Title comes from: The size of the Cook farm.

Awards won: National Book Critics Circle Award in 1991, Pulitzer Prize in 1992

Reading challenges fulfilled: 33/100 in my Finally to 100 Challenge, 8/12 in my Award Winning Challenge

If you’re interested in purchasing the book, you can click on the cover image to follow an Amazon affiliate link to the book and thanks for supporting my blog!

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Q&A by Vikas Swarup

Published: 2005, reprinted as Slumdog Millionaire in 2008 in the U.S.

Genre: fiction

Length: 318 pages

Setting: India, present day

Interest: I was looking for an audio book for an 11-hour car trip. This one caught my eye because I recognized the title from the movie. The back copy made it sound interesting, and it was the perfect length for my trip.

Summary: Ram Mohammad Thomas is a poor Indian Waiter who has just won the new Indian game show “Who Wants to Win a Billion?” The producer doesn’t believe Ram could have won without cheating, so Ram is arrested. A lawyer gets him out of jail and then listens to the stories which explain how Ram could answer each question. For most of the questions, one period of Ram’s life provided the answer. We learn his life story in a non-linear fashion as he talks about growing up with a Catholic priest and then an orphanage, working with an Australian diplomat and a Bollywood film star, and then as a bartender. Eventually, we find out Ram really went on the game show to kill the host who abused a prostitute Ram loves.

Final thoughts: I really enjoyed this book. I can see why it was made into a movie, because all of the flashbacks had such a cinematic aspect to them. The audio version was delightful to listen to since each character was voiced in its appropriate accent.

You basically get Ram’s life story, but in piece-meal form instead of from beginning to end. Ram’s life was so different from anything I’ve ever experienced because it was set in India. Half the fun of the story was trying to figure out where this particular episode fit among the stories. I was also shocked when I found out Ram had an ulterior motive for going on the quiz show. He didn’t actually know all the answers, since the host changed the second question when he learned Ram didn’t know the answer, but he was still lucky he could answer the rest form his life’s adventures.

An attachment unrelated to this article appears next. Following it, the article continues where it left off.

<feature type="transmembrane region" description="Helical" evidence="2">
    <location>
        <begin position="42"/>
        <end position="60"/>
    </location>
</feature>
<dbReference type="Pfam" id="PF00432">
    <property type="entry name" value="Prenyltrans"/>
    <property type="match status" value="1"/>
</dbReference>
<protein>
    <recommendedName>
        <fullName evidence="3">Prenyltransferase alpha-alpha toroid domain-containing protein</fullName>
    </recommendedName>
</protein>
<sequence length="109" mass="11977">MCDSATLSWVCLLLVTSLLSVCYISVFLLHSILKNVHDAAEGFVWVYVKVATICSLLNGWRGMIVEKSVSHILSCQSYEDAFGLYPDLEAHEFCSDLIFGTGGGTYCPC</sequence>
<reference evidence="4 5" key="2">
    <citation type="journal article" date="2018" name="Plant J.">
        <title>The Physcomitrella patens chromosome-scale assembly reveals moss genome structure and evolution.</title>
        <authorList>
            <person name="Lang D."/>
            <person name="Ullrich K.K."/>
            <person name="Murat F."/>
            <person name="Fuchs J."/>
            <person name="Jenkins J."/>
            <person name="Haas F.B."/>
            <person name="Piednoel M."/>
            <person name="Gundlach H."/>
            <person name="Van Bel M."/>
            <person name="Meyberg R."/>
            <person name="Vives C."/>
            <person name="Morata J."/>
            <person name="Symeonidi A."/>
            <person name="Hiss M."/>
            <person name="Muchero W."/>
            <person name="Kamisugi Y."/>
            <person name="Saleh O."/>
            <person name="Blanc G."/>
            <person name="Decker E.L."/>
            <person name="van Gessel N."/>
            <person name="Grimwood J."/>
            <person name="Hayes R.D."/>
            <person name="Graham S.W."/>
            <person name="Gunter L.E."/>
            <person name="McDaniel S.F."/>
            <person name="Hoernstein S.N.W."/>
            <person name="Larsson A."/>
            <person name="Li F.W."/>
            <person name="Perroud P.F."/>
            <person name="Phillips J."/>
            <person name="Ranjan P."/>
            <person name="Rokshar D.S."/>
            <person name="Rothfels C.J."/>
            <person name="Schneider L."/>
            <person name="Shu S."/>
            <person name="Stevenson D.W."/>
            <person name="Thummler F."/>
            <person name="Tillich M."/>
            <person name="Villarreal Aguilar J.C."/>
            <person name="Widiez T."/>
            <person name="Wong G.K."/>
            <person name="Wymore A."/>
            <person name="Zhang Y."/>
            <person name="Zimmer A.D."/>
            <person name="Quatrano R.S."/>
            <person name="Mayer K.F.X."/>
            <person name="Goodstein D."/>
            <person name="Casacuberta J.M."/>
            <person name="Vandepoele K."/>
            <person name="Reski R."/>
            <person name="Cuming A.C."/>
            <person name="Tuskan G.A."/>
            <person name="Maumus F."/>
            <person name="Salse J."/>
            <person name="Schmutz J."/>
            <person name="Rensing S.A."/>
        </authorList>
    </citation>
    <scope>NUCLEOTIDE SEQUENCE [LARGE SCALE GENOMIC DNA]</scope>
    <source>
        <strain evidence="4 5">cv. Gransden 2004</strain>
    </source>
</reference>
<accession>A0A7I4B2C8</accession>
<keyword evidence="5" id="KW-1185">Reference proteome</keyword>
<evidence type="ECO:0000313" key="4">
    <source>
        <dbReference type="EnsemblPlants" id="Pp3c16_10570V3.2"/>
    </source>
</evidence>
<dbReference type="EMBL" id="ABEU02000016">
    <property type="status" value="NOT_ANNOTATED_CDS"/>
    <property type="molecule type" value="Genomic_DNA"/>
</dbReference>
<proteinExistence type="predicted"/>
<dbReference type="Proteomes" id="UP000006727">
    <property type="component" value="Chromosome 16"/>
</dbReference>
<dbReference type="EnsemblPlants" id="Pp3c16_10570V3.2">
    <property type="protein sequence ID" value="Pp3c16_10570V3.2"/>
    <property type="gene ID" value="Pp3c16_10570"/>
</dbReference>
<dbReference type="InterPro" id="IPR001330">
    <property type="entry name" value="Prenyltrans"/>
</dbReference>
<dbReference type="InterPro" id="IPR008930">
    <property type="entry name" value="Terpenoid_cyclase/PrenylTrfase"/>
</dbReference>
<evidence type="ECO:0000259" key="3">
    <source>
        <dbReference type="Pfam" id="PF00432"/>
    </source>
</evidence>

Title comes from: The quiz show format for the original title. The fact that Ram came from the slums yet won the big prize provided the U.S. title.

Reading challenges fulfilled: none, since this was an audiobook (which is disappointing since I could have gotten a Q title out of it).

If you’re interested in purchasing the book, you can click on the cover image or subtitle to follow an Amazon affiliate link to the book and thanks for supporting my blog!

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Short Stories by Ken Hinckley

by JACEY

by JACEY

Title: The Ostracons of Europa

Published: July 2013 in Nature

Genre: science fiction

Length: 4 pages

Setting: on Europa, in the future

Interest: It was included in the 2014 Campbellian Anthology

Summary: Ricardo is in a submersible on Europa when he comes across an alien on the ocean floor. The alien indicates to Ricardo that he should turn off the lights on the submersible, and Ricardo experiences the bioluminescence of life on Europa.

Final thoughts: I was disappointed with this story – it just ended. We were just getting into the interaction of Ricardo and the alien when the story ended. Plus, there was some random mention of Ricardo’s wife being dead, which didn’t really seem to add anything to the storyline. Ricardo seemed to feel he was in exile, and he felt the alien was as well? I didn’t get it.

Title comes from: The alien was an ostrocon and it was on Europa

FR-Timestreams-ebook-cover-e1375815894720Title: The Totem of Curtained Minds

Published: August 2013 in Fiction River: Time Streams

Genre: time travel

Length: 15 pages

Setting: a state penitentiary, present day

Interest: It was included in the 2014 Campbellian Anthology

Summary: Gareth is in jail for life plus 20 years for killing a man during a robbery. He’s pretty much resigned to his fate in jail, when he realizes Old Man Soderstrom is raising giant Cecopria silk moths in a nearby cell. When Soderstrom is shanked for his cigarettes, Gareth takes on his project of raising moths. He uses the silk from pupa that don’t pupate to weave a cloth that concentrates light that allows someone inside the light to step outside of time. Gareth steps into the future several times.

Final thoughts: Again, I was disappointed with the ending. It’s an interesting thought that light is outside of time, so if you can step into the light, you can step outside of time. However, I wasn’t sold about the setting (in jail for life) or the reasons he kept stepping forward in time. Sure, the first time to get out of jail made sense, but why step forward again when he found someone to be with? And what was the deal with bringing the moths with him in time? Was it so he could always step forward in time if he wanted to?

Title comes from: Gareth felt like a curtain was lifted from his mind when he learned how to time travel and the silk moths were his totem.